121 – Equinox, Part 2

Grade: A-

Equinox, Part II (1999) on IMDb


The last time we saw Voyager, the ship was under attack by some strange aliens from another dimension (or whatever). One of them attacks Janeway before Chakotay can shoot it off. While the battle continues, the Equinox warps away and leaves Voyager there to fend for itself. Seven and the real Doctor are also on board the Equinox while the Equinox doctor is on Voyager.


As soon as this episode ended, I thought “wow, that was great.” I haven’t had such a positive reaction to this series in a long time.

I have to say the best part of this episode is watching Janeway spiral totally out of control. She wants to capture and punish Captain Ransom more than anything else in the galaxy. She will stop at nothing and is willing to sacrifice everything – including the safety and lives of her crew – just to get back at the Starfleet Captain who has put getting back home higher on his priority list than anything else.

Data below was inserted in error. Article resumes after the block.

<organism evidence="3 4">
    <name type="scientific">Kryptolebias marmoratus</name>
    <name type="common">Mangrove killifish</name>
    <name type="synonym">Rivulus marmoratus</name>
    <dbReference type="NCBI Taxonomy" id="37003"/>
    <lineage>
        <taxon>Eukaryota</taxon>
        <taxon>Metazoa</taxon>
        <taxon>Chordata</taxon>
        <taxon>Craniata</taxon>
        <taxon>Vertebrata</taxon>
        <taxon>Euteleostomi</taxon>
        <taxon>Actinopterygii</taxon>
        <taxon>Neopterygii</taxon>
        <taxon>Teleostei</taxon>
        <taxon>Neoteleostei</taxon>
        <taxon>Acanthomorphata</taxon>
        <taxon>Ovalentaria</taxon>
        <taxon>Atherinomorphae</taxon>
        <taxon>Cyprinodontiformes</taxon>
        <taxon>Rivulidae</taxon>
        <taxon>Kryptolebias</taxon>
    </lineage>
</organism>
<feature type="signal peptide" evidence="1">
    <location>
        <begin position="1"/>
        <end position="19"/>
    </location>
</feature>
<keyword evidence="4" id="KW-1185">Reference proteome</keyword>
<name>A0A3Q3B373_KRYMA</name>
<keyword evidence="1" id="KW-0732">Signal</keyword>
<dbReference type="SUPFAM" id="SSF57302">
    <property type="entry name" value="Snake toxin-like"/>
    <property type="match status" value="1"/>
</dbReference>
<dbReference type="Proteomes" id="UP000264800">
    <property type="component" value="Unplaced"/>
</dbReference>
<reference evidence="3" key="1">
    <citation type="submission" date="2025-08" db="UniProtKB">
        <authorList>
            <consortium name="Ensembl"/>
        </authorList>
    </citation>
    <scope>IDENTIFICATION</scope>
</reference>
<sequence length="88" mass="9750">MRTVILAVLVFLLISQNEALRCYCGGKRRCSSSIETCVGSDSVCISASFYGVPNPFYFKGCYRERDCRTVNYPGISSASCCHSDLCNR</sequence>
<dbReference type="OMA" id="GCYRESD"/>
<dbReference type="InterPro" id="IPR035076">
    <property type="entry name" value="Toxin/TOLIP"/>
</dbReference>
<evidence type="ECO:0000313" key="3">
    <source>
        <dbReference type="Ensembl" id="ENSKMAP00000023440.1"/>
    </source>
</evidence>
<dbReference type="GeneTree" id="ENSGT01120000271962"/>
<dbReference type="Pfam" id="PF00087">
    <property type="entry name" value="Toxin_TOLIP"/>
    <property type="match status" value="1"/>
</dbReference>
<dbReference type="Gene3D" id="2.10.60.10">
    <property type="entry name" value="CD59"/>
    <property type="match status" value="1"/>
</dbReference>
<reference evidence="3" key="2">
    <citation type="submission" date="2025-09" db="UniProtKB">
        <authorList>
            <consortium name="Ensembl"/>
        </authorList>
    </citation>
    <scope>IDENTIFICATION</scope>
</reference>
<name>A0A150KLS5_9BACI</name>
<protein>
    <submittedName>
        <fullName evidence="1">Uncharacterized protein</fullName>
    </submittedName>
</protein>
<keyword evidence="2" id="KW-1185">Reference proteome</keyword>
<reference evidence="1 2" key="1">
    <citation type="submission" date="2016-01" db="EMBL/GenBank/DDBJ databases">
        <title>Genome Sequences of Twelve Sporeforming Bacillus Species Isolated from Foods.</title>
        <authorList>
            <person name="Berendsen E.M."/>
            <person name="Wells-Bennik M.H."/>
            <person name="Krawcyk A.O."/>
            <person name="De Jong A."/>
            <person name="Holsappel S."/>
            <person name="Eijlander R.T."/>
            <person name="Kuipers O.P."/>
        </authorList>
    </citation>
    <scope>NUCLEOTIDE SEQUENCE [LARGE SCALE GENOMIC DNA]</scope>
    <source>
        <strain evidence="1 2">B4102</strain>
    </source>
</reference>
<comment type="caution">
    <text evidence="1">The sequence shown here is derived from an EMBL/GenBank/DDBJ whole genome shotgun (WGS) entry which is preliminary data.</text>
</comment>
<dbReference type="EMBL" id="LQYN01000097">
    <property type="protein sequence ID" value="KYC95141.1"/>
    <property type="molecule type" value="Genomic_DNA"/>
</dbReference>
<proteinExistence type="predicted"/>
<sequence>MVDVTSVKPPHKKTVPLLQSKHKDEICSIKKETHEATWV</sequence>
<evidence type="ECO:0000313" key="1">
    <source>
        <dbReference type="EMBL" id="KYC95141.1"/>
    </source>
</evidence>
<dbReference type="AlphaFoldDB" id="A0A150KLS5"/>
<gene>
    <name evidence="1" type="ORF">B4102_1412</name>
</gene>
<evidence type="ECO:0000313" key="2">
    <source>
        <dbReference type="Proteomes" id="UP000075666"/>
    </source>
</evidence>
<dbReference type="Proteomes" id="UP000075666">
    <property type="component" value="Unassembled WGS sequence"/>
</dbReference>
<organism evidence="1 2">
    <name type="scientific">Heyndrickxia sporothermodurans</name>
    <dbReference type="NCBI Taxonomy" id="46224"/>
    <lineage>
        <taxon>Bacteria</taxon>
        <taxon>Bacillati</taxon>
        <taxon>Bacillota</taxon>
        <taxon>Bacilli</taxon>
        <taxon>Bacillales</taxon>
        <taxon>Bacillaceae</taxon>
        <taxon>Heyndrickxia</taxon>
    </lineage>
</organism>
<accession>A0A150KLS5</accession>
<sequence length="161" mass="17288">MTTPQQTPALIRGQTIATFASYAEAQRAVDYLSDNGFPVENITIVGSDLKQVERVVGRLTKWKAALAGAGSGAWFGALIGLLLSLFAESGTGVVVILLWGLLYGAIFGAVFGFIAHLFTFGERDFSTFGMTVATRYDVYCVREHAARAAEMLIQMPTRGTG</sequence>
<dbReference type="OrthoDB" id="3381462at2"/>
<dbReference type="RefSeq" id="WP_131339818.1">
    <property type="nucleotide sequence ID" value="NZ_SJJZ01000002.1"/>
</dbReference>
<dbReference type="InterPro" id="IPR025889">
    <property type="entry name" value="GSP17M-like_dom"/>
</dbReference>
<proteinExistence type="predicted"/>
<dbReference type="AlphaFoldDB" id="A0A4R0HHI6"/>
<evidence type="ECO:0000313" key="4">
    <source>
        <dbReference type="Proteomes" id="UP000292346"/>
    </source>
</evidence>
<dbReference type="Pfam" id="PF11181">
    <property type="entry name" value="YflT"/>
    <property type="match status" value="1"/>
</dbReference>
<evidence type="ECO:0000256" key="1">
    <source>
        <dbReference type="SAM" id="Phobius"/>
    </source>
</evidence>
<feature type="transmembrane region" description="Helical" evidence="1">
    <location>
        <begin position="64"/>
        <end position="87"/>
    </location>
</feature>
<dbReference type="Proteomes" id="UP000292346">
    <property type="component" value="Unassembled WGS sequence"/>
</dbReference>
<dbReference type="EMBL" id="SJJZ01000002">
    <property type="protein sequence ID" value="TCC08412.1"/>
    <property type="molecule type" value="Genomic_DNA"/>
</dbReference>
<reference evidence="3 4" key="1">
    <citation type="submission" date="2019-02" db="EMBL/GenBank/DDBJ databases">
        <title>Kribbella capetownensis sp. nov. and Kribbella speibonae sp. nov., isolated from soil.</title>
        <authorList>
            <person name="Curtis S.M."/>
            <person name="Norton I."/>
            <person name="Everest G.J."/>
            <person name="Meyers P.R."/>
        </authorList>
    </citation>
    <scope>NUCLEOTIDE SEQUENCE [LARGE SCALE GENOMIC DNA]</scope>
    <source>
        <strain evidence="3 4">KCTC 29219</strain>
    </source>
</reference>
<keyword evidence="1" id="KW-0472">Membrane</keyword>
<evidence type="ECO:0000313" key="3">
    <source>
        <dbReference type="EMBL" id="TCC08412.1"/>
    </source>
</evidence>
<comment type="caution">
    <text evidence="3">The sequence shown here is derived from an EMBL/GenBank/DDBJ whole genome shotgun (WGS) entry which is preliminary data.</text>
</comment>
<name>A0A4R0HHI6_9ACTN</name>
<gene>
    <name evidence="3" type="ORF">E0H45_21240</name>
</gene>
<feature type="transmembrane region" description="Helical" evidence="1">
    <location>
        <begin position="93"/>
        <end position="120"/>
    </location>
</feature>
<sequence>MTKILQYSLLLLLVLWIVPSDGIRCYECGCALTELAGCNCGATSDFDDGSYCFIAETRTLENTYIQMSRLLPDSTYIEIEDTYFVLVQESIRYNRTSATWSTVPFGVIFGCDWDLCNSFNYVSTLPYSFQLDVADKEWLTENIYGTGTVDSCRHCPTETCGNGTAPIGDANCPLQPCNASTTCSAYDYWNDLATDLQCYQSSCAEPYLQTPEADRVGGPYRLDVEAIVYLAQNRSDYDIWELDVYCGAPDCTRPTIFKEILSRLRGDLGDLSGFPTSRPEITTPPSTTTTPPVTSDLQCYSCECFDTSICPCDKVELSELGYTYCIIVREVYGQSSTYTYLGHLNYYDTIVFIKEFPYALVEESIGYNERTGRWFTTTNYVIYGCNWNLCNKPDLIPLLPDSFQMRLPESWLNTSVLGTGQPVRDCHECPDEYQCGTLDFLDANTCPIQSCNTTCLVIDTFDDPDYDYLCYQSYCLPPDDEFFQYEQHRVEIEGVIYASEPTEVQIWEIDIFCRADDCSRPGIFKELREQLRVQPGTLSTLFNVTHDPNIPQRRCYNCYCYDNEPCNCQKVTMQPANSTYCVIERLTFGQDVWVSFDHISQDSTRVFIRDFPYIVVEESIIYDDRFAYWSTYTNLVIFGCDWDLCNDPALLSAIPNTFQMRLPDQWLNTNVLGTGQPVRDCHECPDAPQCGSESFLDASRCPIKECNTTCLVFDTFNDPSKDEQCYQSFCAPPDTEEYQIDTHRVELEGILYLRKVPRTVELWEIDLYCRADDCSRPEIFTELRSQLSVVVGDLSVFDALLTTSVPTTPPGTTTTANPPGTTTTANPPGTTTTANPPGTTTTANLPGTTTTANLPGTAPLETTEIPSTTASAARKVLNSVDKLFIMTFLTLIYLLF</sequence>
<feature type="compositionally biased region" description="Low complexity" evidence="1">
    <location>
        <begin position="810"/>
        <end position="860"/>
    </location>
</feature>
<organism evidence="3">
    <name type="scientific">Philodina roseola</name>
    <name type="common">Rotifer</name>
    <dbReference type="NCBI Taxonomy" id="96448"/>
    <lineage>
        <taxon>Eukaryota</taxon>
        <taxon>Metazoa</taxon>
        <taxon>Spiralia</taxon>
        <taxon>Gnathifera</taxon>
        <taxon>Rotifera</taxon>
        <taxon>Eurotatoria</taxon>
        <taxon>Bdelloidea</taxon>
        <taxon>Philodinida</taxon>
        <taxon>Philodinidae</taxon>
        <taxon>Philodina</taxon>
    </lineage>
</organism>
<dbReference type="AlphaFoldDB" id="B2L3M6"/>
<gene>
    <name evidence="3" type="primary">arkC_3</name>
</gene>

Essentially what we have here is a captain who is abandoning all the principles of the Federation just so he can get his ship back to Earth as soon as possible, being chased around by a captain who is abandoning all logic and reason just so she can bring him to justice. In this episode, both of these captains are emotionally unstable and irrational.

Honestly, I think Kate Mulgrew gives the best performance she has ever given in this entire series right here in this episode. It’s a demanding role, actually. We have to see her gradually going insane. I don’t know how much of herself she put into this role, but by the end of the episode, she’s a different person. She’s always been stubborn, but it seems even worse here. The last time it got this bad was in Scorpion Part 2, when she had to reprimand Chakotay for not following her orders even while she was incapacitated. At the end of that episode, there was no remorse whatsoever – only the pathetic statement that she is all alone because she can’t rely on her First Officer to support her decisions. This time, however, it’s obvious she realizes she was wrong, and she reacts differently.